Peter: Right, so that sounds like for you…if you were running a new fund today, you would still be hesitant today in putting money back into Lending Club or Prosper or any other platforms in the sector, is that correct then?

Jon: I don’t think that’s entirely true, I am investing in select platforms, both on the equity and the debt side, as you know. I think with Lending Club in particular I would want to make sure that there were proper controls in place to prevent this from happening again. There are some other really outstanding platforms out there and many of those platforms have had to offer incentives in order to continue raising capital. I think it is actually an excellent time to be investing across other sectors. I am not a big fan of consumer unsecured right now, but…and that’s partially because of my views on where we are in the macroeconomic cycle, I think we’re at or near the top of an economic cycle and a credit cycle and so I’ve been moving money out of levered vehicles and into senior secured asset classes and senior secured vehicles.

Peter: Right.

Jon: As you know I’ve invested in the commercial real estate industry and also done some things in the invoice factoring business.

Peter: Sure, well let’s talk a bit about that. I think you’re on the board, you’ve invested in the equity of Money360, just talk to us a little bit about that company and what really attracted you to them and to that asset class?

Jon: Sure, so first off I’m very bullish on commercial real estate lending as an asset class within marketplace lending. There are $3 trillion of commercial real estate loans outstanding in the United States.

Peter: Wow!

Jon: So this is an asset class that is much larger than consumer unsecured credit and yet no marketplace lender has achieved scale in this category so there’s a very large opportunity that in my opinion remains untapped. I also see tremendous dislocation coming into this sector due to some regulatory changes in the CMBS (Commercial Mortgage-Backed Securities) market. I think that non-CMBS lenders like Money360 are going to take quite a bit of market share. It’s an asset class that I think has been slow to develop under a marketplace model because the loan sizes are so much larger which makes it harder to raise enough capital to actually fund the loans and also harder for investors to diversify, but I think that’s about to change and Money360 is working on some great solutions to that problem.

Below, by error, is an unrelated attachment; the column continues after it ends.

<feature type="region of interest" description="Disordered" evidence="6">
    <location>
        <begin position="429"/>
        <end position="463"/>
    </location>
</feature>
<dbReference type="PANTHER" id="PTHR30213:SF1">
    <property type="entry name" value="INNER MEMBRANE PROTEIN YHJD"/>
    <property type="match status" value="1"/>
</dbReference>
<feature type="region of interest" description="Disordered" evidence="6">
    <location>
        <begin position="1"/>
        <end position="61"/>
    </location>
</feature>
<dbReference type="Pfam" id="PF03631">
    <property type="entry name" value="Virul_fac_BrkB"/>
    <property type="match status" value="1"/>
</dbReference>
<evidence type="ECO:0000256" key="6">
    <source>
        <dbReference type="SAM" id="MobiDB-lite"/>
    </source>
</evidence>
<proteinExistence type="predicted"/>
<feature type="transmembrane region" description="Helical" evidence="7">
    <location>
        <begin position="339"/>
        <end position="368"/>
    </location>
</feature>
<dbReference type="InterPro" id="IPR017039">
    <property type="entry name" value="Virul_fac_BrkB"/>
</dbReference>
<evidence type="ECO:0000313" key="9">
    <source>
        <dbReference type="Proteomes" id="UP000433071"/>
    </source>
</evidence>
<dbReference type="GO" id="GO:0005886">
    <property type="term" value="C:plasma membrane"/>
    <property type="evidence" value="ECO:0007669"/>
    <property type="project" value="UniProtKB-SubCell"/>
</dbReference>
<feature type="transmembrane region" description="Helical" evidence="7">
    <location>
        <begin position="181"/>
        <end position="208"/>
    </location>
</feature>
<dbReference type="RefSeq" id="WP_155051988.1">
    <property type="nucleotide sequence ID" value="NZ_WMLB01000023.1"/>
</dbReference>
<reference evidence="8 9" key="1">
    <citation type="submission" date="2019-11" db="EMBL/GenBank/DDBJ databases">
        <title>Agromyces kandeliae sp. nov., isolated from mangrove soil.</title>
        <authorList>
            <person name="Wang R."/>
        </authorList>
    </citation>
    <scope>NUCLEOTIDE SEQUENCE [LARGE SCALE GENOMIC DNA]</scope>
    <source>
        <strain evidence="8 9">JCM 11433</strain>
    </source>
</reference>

Money360 is also I believe unique among the real estate marketplace lenders as they have the ability to originate both permanent and bridge loans and this allows them to better capitalize on their marketing spends. Bridge loans in particular were very attractive to me and I am a debt investor on this platform. They have 8% to 12% yields, one to three year terms and 65% LTVs with a first lien position on income producing real estate so when I look at the risk adjusted return of this credit asset versus what I get with Lending Club and Prosper it’s in my opinion, far superior.

The last thing I’ll say about Money360 is I was very impressed with their team. Evan Gentry, the Founder is a very successful real estate entrepreneur, he sold his first company to Genpact over a decade ago and then started a distressed real estate asset management firm where he’s delivered great returns for his investors over the past decade so multi-year track record of managing other people’s money.

The chief credit officer is a 25-year CMBS underwriting veteran and the president of the company has run some of the largest commercial real estate lenders in the country. So it’s a very seasoned team, they have a very strong culture of credit including in distressed environments and that’s very important to me. One of my smartest investors when I was at Eaglewood was fond of saying…it’s easy to lend money, but it’s difficult to collect it. This is a team I feel comfortable with, they can collect money.